Tree traversal: pre, in, post

I am trying to find a good way to remember how tree traversals work.

At a high level, is it basically:

pre-order = lisp
in-order = infix notation
post-order = forth

?

Consider a node N in the tree and let A and B be the two subtrees below N. Then:

  1. pre-order means you consider them in the order N, A, B
  2. in-order means you consider them in the order A, N, B
  3. post-order means you consider them in the order A, B, N

So the pre/in/post word simply determines where the N is in relation to A and B.

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The way I remember it is where I would put the recursive calls when implementing it in code.

So for pre-order I'll call my callback before recursing, in-order will recurse on left then call the callback then recurse on right, and post-order will do all the recursion before calling the callback.

struct Tree<T> {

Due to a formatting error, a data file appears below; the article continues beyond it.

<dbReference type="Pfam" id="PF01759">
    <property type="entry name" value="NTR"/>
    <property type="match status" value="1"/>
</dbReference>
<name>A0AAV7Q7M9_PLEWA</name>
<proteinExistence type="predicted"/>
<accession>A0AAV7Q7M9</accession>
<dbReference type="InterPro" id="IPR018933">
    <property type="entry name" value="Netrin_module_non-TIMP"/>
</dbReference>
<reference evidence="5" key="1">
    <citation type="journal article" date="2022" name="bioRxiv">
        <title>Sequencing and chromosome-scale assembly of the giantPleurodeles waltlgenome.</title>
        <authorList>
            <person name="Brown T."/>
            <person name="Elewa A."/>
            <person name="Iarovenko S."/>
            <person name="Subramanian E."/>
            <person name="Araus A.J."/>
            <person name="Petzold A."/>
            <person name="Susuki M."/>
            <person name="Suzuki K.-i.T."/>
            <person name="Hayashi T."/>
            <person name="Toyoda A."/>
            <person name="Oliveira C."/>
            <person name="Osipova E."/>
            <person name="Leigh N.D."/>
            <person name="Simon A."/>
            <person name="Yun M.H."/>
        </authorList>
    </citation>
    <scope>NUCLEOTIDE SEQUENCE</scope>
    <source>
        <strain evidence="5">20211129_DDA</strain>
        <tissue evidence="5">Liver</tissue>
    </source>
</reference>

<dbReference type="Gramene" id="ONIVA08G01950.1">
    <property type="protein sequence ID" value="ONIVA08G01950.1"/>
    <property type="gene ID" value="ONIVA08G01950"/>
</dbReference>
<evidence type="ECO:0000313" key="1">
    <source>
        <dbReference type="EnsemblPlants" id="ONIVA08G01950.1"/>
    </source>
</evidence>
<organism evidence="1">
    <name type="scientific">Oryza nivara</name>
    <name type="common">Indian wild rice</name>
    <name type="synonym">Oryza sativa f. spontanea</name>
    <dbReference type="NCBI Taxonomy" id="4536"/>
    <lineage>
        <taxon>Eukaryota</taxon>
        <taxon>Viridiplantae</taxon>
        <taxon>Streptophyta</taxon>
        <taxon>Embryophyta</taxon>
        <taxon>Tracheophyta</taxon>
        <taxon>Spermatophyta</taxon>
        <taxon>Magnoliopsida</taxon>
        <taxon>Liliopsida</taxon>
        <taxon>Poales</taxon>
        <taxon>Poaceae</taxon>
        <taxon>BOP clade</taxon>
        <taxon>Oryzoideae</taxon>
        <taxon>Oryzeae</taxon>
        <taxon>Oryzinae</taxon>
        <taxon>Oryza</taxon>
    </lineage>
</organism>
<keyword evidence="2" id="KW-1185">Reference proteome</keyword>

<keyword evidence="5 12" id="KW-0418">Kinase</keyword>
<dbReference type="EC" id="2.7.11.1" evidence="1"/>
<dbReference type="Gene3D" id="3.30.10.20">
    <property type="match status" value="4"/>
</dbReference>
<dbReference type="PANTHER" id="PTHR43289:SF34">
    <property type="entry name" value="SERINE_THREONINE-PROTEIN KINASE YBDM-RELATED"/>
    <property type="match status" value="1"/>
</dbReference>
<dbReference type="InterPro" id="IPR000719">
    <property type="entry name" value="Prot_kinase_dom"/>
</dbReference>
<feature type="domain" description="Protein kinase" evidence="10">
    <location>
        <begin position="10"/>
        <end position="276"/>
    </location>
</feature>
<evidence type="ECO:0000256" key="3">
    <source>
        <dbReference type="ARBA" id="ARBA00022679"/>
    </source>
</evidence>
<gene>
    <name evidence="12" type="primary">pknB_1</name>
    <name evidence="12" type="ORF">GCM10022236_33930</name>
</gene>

value: T,
    left: Option<Box<Tree<T>>>,
    right: Option<Box<Tree<T>>>,
}

impl<T> Tree<T> {
    fn pre(&self, callback: &dyn Fn(&T)) {
        callback(&self.value);
        if let Some(left) = &self.left { left.pre(callback); 
        if let Some(right) = &self.right { right.pre(callback); }
    }

    fn in_(&self, callback: &dyn Fn(&T)) {
        if let Some(left) = &self.left { left.in_(callback); }
        callback(&self.value);
        if let Some(right) = &self.right { right.in_(callback); }
    }
    
    fn post(&self, callback: &dyn Fn(&T)) {
        if let Some(left) = &self.left { left.post(callback); }
        if let Some(right) = &self.right { right.post(callback); }
        callback(&self.value);
    }
}

(playground)

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Preorder/inorder/postorder traversal is not particularly related to prefix/infix/postfix notation, except that they use the same Latinate prefixes (no pun intended):

  • pre- meaning "before"
  • in- meaning, well, "in"
  • post- meaning "after"

In prefix notation, an operator is placed (i.e., fixed) before its operands. In preorder graph traversal, a node is visited (i.e., ordered) before its children. Although mathematical notation is often represented with a tree, there is no particularly strong connection between the two concepts.

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